Background: The study aimed at demonstrating dependence of visual feedback during hand and finger positioning task performance among Huntington’s disease patients in comparison to patients with Parkinson’s disease and cervical dystonia. Material and methods: Eighty-nine patients participated in the study (23 with Huntington’s disease, 25 with Parkinson’s disease with dyskinesias, 21 with Parkinson’s disease without dyskinesias, and 20 with cervical dystonia), scoring ≥20 points on Mini-Mental State Examination in order to assure comprehension of task instructions. Neurological examination comprised of the motor section from the Unified Huntington’s Disease Rating Scale for Huntington’s disease, the Unified Parkinson’s Disease Rating Scale Part II–IV for Parkinson’s disease and the Toronto Western Spasmodic Torticollis Rating Scale for cervical dystonia. In order to compare hand position accuracy under visually controlled and blindfolded conditions, the patient imitated each of the 10 examiner’s hand postures twice, once under the visual control condition and once with no visual feedback provided. Results: Huntington’s disease patients imitated examiner’s hand positions less accurately under blindfolded condition in comparison to Parkinson’s disease without dyskinesias and cervical dystonia participants. Under visually controlled condition there were no significant inter-group differences. Conclusions: Huntington’s disease patients exhibit higher dependence on visual feedback while performing motor tasks than Parkinson’s disease and cervical dystonia patients. Possible improvement of movement precision in Huntington’s disease with the use of visual cues could be potentially useful in the patients’ rehabilitation.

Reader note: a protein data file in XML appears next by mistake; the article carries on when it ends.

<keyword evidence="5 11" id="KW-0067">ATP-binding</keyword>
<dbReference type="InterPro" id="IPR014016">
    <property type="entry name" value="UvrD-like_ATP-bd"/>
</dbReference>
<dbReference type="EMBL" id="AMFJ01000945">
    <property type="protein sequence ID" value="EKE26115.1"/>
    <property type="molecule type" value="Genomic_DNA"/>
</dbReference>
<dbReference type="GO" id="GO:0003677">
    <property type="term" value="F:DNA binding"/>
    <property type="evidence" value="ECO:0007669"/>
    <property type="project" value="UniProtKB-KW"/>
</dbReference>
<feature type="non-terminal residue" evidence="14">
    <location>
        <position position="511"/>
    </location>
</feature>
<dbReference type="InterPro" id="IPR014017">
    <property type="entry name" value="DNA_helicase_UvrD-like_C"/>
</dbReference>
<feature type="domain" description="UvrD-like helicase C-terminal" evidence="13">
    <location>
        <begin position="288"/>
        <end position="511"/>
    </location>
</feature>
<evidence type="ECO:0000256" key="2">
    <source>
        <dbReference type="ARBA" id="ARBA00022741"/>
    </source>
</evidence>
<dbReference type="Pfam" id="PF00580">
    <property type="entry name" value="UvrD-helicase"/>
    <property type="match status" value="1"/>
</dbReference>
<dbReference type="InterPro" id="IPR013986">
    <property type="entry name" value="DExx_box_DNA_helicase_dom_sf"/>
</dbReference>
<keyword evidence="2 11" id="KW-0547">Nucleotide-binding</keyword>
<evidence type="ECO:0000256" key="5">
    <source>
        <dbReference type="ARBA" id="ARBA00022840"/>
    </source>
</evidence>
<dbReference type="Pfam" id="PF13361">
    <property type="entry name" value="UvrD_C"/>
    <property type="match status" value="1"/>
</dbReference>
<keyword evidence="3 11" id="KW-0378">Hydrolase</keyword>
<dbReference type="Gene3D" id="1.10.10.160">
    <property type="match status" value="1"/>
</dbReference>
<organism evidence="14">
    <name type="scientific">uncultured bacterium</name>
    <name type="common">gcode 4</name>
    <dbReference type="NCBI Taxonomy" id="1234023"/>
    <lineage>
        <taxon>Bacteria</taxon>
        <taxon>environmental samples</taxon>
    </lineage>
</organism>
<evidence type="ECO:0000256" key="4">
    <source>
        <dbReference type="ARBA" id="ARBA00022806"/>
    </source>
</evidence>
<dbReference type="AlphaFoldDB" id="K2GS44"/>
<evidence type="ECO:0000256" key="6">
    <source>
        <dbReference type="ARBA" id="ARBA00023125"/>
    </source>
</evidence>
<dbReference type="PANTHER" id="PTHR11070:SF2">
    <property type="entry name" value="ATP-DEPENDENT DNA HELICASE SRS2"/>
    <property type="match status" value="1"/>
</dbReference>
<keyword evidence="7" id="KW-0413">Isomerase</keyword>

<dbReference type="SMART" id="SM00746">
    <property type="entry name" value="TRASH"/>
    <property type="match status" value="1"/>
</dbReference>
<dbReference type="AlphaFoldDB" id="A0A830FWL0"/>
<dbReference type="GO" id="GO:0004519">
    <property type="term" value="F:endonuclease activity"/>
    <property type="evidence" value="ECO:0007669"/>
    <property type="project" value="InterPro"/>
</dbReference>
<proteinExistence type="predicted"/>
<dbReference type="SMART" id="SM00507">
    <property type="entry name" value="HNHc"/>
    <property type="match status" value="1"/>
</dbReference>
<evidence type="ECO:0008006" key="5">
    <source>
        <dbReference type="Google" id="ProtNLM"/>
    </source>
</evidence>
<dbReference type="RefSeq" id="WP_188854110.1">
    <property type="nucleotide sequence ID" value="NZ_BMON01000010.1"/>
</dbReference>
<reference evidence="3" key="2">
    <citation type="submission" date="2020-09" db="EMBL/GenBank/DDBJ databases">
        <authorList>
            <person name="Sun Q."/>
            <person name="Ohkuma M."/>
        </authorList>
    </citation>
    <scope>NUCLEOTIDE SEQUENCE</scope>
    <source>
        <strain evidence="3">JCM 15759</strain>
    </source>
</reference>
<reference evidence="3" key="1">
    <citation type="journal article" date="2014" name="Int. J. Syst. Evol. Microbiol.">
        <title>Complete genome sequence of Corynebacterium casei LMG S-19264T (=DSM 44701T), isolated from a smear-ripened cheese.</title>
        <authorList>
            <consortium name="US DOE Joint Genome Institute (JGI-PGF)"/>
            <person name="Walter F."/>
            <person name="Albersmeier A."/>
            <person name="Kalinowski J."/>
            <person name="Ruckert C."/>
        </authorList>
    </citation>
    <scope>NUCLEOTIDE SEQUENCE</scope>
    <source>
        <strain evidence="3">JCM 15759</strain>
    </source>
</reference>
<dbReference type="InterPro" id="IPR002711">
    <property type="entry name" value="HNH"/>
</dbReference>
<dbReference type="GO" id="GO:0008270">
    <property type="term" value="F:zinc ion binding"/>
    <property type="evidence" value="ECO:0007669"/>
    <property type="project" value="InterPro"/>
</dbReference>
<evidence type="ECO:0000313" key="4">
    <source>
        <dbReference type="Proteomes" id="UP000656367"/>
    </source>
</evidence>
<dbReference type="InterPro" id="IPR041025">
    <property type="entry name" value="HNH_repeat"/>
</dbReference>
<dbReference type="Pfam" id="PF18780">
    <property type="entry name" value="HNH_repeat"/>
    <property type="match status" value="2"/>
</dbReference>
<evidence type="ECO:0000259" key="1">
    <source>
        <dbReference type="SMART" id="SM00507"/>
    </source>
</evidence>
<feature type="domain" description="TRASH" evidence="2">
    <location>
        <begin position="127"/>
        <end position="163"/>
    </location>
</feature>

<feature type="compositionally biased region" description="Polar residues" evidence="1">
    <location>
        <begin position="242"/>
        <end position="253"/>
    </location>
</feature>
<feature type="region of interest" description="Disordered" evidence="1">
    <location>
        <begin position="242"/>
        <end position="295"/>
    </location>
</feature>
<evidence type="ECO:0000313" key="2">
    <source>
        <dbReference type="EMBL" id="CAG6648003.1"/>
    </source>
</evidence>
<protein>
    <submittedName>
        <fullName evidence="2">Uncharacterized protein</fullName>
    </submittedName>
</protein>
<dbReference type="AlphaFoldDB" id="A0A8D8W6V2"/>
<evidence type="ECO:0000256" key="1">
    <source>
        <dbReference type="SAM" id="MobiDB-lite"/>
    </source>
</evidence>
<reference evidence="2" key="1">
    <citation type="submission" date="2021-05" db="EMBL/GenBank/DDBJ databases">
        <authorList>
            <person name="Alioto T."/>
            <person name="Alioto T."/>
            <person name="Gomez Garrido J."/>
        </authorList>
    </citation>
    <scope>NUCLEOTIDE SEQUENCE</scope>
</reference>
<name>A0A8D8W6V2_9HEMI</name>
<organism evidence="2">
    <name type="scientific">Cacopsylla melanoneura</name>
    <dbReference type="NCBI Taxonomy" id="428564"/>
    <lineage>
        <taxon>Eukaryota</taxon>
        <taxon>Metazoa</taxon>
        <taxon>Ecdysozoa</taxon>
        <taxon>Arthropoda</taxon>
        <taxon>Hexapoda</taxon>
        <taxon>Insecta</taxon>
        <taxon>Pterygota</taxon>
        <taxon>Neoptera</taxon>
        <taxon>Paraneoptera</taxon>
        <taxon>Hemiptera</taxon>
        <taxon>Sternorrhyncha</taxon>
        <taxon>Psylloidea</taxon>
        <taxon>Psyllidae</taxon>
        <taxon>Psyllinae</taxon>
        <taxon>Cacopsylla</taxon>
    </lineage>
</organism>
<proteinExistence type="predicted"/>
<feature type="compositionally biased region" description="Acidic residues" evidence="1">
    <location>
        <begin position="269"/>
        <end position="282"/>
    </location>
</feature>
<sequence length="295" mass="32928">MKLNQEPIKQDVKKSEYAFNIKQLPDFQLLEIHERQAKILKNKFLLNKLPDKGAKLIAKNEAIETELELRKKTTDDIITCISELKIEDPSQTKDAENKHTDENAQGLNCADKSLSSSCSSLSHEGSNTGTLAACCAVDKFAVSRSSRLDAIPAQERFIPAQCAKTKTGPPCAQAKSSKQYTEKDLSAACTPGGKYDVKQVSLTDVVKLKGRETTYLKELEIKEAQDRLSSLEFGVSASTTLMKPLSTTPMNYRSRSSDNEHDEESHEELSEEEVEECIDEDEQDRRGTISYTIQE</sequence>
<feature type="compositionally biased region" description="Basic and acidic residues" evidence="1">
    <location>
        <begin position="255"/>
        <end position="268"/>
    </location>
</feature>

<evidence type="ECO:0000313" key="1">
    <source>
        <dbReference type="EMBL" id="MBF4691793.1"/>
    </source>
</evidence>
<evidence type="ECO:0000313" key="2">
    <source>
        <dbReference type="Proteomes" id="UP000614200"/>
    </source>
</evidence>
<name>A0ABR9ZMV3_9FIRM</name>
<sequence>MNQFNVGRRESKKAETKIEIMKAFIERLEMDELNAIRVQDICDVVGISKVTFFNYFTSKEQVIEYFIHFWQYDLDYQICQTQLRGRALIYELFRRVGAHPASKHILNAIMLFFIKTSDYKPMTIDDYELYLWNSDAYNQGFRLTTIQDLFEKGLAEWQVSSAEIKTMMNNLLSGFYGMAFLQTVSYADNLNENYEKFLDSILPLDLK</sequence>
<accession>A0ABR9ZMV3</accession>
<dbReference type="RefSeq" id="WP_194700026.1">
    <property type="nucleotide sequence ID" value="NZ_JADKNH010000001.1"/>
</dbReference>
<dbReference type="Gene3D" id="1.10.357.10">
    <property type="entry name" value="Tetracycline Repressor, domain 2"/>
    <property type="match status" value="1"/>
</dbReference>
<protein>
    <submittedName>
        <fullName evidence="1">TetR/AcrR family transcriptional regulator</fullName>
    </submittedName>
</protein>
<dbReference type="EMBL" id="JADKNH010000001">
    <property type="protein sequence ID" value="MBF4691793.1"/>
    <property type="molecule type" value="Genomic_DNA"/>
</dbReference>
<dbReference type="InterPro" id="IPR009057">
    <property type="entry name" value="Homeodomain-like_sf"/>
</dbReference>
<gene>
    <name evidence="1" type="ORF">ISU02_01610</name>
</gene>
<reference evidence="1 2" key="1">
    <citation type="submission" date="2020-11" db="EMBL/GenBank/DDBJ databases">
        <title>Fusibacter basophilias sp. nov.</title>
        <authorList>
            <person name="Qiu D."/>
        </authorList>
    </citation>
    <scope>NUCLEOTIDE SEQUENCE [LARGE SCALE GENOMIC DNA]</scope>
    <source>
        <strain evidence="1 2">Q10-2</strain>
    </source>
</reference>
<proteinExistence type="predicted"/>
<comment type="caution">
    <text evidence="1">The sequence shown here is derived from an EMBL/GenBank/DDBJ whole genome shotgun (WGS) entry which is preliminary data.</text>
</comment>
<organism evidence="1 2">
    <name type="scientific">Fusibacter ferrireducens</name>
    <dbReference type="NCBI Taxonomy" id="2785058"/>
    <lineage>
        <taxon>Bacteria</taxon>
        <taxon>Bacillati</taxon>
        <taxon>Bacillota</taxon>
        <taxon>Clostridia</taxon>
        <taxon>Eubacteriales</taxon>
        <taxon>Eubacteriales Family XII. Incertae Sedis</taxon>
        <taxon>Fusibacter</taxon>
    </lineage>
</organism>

Microangiopathies are progressive genetically determined diseases of the cerebral small blood vessels. Usually, they are generalised vascular diseases, only with the dominance of symptoms of the central nervous system damage. Characteristic symptoms are recurrent ischaemic or haemorrhagic strokes and a variety of neurological symptoms such as migraines, epilepsy, early cognitive disorders, mental disorders as well as specific changes in neuroimaging and neuropathological findings in young patients. In magnetic resonance imaging of the brain, diffused or focal hyperintensities in the cerebral white matter are visible, and in biopsy specimens characteristic histopathological changes in vessels are observed. The most well-known and common microangiopathy is CADASIL, but the literature devoted to cerebrovascular disorders is rapidly updated with new diseases and syndromes. Thanks to the better accessibility of neuroimaging methods and histopathological assessment of biopsy materials, microangiopathies are increasingly recognised. Early diagnosis of microangiopathies is of great practical importance, as not only does it prevent unnecessary additional tests, but also requires modification of routine treatment.